Editorial Note

Editorial note: RMSF, the most commonly reported rickettsial infection in the United States, is transmitted to humans by ticks. The incidence of infection begins to increase in April and is highest in May and June.

After the rapid increase in RMSF noted in the United States during the 1970s, infection rates remained approximately the same from 1977 through 1981, when a decrease in the number of cases began. In 1984, 25% fewer cases were reported than in 1983, and all states reporting over 10 cases in 1984 reported either a decrease or no change in number of cases from 1983. This decrease occurred in both of the major foci of RMSF in the United States, the West South Central and South Atlantic states. The West South Central states reported 45% fewer cases, and the South Atlantic states, 18% fewer cases. The reason for the decrease in RMSF is not known but does not seem attributable to reporting artifact. The decrease was widespread geographically, occurred in both the cases reported to the MMWR and in cases reported by case report forms, was distributed uniformly over the April 1-September 30 period, and occurred in the absence of any changes in the reporting system. The decrease may be part of a cyclic pattern of RMSF incidence that appears to be occurring for the second time since reporting began in 1920 (3) (Figure 2).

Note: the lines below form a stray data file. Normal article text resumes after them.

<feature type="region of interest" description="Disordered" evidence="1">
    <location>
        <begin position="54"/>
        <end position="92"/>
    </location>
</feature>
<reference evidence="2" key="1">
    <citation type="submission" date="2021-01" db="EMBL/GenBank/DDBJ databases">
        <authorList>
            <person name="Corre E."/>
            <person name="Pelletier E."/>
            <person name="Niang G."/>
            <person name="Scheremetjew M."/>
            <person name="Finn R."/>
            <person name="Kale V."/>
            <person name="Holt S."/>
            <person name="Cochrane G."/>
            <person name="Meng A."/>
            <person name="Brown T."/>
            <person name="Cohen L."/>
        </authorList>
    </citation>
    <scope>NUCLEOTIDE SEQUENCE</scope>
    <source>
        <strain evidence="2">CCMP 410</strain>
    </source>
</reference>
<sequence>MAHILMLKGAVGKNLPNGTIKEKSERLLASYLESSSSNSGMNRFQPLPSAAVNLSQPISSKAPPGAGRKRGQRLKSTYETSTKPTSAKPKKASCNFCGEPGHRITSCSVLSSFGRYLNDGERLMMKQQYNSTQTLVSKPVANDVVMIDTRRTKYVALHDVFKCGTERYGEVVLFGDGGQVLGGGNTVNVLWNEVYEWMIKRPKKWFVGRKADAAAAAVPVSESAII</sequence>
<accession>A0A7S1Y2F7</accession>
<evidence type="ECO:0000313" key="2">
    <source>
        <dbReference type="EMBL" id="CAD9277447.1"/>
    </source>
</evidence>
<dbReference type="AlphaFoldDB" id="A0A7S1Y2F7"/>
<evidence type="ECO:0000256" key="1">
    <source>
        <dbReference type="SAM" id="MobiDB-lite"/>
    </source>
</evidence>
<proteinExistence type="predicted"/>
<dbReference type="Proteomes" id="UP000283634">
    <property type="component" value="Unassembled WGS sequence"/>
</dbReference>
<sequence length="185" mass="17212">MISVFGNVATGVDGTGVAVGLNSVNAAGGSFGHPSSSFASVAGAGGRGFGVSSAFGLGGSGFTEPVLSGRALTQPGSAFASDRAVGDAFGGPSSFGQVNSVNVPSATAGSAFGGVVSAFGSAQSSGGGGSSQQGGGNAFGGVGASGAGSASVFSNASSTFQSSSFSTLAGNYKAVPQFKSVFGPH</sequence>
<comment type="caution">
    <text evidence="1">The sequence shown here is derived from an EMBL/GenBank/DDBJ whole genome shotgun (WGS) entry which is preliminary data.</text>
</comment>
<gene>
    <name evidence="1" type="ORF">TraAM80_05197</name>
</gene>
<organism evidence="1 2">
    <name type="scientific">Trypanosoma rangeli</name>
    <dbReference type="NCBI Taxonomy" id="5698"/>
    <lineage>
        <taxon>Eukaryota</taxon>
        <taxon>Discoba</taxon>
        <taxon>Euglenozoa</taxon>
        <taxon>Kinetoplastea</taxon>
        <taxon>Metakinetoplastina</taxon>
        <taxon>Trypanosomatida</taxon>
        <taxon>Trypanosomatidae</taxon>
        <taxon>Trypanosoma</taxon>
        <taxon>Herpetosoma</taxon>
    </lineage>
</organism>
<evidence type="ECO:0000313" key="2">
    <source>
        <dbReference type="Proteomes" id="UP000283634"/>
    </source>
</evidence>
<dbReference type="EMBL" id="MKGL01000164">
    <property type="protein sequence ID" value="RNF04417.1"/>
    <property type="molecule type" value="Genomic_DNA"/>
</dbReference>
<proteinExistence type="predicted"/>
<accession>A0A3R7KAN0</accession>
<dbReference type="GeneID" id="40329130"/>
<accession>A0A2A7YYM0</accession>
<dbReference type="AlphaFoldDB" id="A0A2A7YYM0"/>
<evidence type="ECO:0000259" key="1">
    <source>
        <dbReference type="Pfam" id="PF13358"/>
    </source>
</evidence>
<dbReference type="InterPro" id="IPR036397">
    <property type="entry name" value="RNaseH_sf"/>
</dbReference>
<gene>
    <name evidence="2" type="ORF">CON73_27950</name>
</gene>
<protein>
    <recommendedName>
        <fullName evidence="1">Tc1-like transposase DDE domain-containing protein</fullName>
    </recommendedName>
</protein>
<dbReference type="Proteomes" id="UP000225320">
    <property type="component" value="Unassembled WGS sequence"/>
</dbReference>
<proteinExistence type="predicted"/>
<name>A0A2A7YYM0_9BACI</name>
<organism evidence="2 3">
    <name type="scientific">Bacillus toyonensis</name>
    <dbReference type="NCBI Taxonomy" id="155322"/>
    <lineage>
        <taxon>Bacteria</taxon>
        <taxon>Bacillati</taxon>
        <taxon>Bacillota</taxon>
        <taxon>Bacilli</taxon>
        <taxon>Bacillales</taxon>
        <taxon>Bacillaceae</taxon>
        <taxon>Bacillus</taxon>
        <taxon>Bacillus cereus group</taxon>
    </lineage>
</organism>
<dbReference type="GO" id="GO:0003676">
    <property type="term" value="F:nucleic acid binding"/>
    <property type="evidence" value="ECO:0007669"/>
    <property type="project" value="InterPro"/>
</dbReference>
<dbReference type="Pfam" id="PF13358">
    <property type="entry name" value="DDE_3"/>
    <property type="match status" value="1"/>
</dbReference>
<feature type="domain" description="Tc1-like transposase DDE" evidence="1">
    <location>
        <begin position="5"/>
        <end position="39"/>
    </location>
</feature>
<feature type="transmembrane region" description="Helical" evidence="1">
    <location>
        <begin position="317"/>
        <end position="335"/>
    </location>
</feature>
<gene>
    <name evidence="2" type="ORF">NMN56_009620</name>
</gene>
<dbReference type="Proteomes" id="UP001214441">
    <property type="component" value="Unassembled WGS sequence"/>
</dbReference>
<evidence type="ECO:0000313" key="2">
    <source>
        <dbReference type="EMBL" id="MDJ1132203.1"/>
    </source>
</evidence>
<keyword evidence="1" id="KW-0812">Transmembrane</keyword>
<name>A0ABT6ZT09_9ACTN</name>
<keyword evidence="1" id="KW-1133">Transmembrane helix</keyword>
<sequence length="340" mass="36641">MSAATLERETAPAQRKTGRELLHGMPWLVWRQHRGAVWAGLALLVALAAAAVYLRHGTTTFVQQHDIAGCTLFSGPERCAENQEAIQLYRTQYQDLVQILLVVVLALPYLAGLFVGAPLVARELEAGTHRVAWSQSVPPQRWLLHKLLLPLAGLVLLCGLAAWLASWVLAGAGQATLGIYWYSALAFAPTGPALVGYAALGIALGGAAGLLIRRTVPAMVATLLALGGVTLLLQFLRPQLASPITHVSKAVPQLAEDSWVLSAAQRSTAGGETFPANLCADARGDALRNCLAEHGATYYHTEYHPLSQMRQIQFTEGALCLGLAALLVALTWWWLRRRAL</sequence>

Laboratory confirmation of a clinical diagnosis of RMSF by serologic or other methods remains important in distinguishing RMSF from other diseases with similar clinical presentations, even though treatment frequently precedes confirmation. Laboratory confirmation is also important for improving the specificity of national RMSF surveillance. The importance of obtaining serologic confirmation of clinically diagnosed cases has been reinforced by a recent study that showed at least 36% of clinically diagnosed cases in an endemic area were found not to be RMSF when serologic testing was performed (4).